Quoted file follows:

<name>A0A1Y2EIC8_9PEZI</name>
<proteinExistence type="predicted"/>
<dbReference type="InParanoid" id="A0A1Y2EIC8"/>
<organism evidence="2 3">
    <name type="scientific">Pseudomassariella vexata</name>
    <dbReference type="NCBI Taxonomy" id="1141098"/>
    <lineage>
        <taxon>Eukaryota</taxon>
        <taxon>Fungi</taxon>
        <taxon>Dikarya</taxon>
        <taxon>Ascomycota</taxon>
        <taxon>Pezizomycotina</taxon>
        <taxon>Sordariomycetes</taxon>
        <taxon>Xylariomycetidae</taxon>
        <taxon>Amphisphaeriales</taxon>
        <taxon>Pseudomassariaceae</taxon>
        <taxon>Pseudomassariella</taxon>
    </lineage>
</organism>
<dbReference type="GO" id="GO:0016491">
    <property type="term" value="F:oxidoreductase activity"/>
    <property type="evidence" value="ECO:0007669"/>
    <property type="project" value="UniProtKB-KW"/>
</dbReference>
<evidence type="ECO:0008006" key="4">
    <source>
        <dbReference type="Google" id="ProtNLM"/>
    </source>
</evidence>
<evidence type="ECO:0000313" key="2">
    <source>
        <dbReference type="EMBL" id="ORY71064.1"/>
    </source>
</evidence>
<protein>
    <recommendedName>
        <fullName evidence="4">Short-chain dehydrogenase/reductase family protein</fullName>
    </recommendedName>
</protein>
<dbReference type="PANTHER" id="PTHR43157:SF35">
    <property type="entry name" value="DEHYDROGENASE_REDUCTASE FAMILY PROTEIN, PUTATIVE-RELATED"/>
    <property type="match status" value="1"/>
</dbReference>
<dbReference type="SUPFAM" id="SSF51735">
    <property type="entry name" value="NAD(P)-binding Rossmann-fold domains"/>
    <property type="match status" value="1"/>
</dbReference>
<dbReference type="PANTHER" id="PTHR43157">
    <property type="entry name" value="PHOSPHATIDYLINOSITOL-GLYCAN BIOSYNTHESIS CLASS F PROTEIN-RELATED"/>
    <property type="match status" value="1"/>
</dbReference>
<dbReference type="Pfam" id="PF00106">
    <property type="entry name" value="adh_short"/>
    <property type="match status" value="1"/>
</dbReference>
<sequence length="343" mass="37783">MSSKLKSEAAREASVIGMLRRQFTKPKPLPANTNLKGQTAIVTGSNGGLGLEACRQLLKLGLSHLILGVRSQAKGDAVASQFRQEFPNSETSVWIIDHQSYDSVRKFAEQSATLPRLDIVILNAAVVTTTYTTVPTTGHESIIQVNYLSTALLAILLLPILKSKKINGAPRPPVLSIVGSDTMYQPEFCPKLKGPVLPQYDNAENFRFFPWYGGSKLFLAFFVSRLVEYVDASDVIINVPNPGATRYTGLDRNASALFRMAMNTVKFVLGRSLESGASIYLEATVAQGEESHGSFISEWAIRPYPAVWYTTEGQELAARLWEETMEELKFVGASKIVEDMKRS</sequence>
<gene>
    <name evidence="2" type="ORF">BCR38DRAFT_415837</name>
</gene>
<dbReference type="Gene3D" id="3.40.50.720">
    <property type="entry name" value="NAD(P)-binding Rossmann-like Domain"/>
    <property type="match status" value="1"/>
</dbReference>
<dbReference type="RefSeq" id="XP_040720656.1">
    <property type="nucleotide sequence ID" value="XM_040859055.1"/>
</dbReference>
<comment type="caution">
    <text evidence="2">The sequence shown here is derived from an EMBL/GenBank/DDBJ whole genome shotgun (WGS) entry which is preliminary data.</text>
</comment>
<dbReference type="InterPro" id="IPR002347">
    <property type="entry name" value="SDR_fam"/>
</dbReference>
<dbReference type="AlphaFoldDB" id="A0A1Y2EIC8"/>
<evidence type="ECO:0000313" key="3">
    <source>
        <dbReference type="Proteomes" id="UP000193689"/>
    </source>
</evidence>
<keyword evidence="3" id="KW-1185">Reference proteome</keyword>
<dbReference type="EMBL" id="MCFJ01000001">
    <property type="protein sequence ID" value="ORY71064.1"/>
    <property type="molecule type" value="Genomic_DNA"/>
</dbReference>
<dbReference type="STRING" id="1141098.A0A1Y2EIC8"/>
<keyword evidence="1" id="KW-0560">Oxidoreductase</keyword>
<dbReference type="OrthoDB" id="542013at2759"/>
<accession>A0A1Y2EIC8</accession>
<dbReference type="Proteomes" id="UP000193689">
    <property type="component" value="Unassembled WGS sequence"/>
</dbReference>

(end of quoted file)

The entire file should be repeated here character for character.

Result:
<name>A0A1Y2EIC8_9PEZI</name>
<proteinExistence type="predicted"/>
<dbReference type="InParanoid" id="A0A1Y2EIC8"/>
<organism evidence="2 3">
    <name type="scientific">Pseudomassariella vexata</name>
    <dbReference type="NCBI Taxonomy" id="1141098"/>
    <lineage>
        <taxon>Eukaryota</taxon>
        <taxon>Fungi</taxon>
        <taxon>Dikarya</taxon>
        <taxon>Ascomycota</taxon>
        <taxon>Pezizomycotina</taxon>
        <taxon>Sordariomycetes</taxon>
        <taxon>Xylariomycetidae</taxon>
        <taxon>Amphisphaeriales</taxon>
        <taxon>Pseudomassariaceae</taxon>
        <taxon>Pseudomassariella</taxon>
    </lineage>
</organism>
<dbReference type="GO" id="GO:0016491">
    <property type="term" value="F:oxidoreductase activity"/>
    <property type="evidence" value="ECO:0007669"/>
    <property type="project" value="UniProtKB-KW"/>
</dbReference>
<evidence type="ECO:0008006" key="4">
    <source>
        <dbReference type="Google" id="ProtNLM"/>
    </source>
</evidence>
<evidence type="ECO:0000313" key="2">
    <source>
        <dbReference type="EMBL" id="ORY71064.1"/>
    </source>
</evidence>
<protein>
    <recommendedName>
        <fullName evidence="4">Short-chain dehydrogenase/reductase family protein</fullName>
    </recommendedName>
</protein>
<dbReference type="PANTHER" id="PTHR43157:SF35">
    <property type="entry name" value="DEHYDROGENASE_REDUCTASE FAMILY PROTEIN, PUTATIVE-RELATED"/>
    <property type="match status" value="1"/>
</dbReference>
<dbReference type="SUPFAM" id="SSF51735">
    <property type="entry name" value="NAD(P)-binding Rossmann-fold domains"/>
    <property type="match status" value="1"/>
</dbReference>
<dbReference type="PANTHER" id="PTHR43157">
    <property type="entry name" value="PHOSPHATIDYLINOSITOL-GLYCAN BIOSYNTHESIS CLASS F PROTEIN-RELATED"/>
    <property type="match status" value="1"/>
</dbReference>
<dbReference type="Pfam" id="PF00106">
    <property type="entry name" value="adh_short"/>
    <property type="match status" value="1"/>
</dbReference>
<sequence length="343" mass="37783">MSSKLKSEAAREASVIGMLRRQFTKPKPLPANTNLKGQTAIVTGSNGGLGLEACRQLLKLGLSHLILGVRSQAKGDAVASQFRQEFPNSETSVWIIDHQSYDSVRKFAEQSATLPRLDIVILNAAVVTTTYTTVPTTGHESIIQVNYLSTALLAILLLPILKSKKINGAPRPPVLSIVGSDTMYQPEFCPKLKGPVLPQYDNAENFRFFPWYGGSKLFLAFFVSRLVEYVDASDVIINVPNPGATRYTGLDRNASALFRMAMNTVKFVLGRSLESGASIYLEATVAQGEESHGSFISEWAIRPYPAVWYTTEGQELAARLWEETMEELKFVGASKIVEDMKRS</sequence>
<gene>
    <name evidence="2" type="ORF">BCR38DRAFT_415837</name>
</gene>
<dbReference type="Gene3D" id="3.40.50.720">
    <property type="entry name" value="NAD(P)-binding Rossmann-like Domain"/>
    <property type="match status" value="1"/>
</dbReference>
<dbReference type="RefSeq" id="XP_040720656.1">
    <property type="nucleotide sequence ID" value="XM_040859055.1"/>
</dbReference>
<comment type="caution">
    <text evidence="2">The sequence shown here is derived from an EMBL/GenBank/DDBJ whole genome shotgun (WGS) entry which is preliminary data.</text>
</comment>
<dbReference type="InterPro" id="IPR002347">
    <property type="entry name" value="SDR_fam"/>
</dbReference>
<dbReference type="AlphaFoldDB" id="A0A1Y2EIC8"/>
<evidence type="ECO:0000313" key="3">
    <source>
        <dbReference type="Proteomes" id="UP000193689"/>
    </source>
</evidence>
<keyword evidence="3" id="KW-1185">Reference proteome</keyword>
<dbReference type="EMBL" id="MCFJ01000001">
    <property type="protein sequence ID" value="ORY71064.1"/>
    <property type="molecule type" value="Genomic_DNA"/>
</dbReference>
<dbReference type="STRING" id="1141098.A0A1Y2EIC8"/>
<keyword evidence="1" id="KW-0560">Oxidoreductase</keyword>
<dbReference type="OrthoDB" id="542013at2759"/>
<accession>A0A1Y2EIC8</accession>
<dbReference type="Proteomes" id="UP000193689">
    <property type="component" value="Unassembled WGS sequence"/>
</dbReference>